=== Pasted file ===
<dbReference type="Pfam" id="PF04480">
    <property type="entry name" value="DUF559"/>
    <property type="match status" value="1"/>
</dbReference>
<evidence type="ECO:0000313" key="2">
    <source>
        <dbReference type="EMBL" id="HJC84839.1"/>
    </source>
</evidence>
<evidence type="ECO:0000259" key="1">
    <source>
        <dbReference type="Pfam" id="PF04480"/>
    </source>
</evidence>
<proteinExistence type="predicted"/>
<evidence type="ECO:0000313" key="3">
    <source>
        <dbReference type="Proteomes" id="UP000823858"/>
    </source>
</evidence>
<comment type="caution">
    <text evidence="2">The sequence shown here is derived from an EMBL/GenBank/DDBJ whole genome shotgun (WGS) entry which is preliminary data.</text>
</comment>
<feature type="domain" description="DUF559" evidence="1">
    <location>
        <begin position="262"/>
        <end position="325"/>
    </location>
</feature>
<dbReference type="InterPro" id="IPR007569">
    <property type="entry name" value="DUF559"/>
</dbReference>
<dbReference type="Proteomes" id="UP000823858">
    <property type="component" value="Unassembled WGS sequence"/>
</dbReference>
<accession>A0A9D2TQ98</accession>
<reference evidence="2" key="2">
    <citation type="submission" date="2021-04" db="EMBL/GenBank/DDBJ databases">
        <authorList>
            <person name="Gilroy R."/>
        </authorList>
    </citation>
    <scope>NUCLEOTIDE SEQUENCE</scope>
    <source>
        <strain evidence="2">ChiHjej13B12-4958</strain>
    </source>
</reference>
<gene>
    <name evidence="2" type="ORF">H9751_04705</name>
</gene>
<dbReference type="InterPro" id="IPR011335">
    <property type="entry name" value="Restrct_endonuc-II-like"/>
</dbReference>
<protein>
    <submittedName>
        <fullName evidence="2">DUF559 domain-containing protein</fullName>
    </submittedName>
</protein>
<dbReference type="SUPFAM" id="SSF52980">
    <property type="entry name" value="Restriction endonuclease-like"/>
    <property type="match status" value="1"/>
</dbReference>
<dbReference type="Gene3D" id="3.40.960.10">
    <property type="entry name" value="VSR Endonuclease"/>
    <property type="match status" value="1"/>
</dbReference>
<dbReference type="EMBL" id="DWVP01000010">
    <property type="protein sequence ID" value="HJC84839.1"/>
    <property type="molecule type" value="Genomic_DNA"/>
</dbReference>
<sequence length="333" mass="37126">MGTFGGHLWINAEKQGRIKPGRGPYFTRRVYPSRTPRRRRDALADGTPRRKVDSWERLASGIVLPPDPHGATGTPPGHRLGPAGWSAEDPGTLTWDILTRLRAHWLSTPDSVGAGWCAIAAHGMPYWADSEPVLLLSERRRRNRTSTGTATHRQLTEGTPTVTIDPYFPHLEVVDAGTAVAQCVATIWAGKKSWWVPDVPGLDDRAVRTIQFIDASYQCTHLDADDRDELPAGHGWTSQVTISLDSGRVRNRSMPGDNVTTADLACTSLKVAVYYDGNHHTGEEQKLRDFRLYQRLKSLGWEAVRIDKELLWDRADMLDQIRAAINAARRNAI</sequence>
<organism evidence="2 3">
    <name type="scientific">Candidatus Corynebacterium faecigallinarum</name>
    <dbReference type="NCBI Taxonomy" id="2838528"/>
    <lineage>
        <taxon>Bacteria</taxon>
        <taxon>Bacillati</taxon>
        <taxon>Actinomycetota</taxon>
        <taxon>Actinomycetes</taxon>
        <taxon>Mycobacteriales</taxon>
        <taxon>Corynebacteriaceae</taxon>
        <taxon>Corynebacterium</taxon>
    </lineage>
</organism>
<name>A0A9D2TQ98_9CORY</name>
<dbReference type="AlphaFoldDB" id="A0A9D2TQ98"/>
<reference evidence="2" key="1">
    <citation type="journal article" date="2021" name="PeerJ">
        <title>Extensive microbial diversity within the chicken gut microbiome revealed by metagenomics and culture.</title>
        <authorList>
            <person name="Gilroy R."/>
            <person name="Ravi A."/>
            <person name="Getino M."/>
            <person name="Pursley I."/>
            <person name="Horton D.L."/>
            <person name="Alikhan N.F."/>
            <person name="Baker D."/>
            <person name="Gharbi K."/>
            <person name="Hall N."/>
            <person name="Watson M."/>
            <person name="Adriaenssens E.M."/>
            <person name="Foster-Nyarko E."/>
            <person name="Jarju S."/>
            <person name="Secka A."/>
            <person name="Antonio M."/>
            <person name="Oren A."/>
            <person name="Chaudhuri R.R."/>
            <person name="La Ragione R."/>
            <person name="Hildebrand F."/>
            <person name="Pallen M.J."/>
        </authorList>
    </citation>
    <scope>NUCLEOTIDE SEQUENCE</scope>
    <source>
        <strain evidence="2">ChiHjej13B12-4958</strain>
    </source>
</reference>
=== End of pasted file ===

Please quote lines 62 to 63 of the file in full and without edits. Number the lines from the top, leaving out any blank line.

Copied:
</dbReference>
<dbReference type="Gene3D" id="3.40.960.10">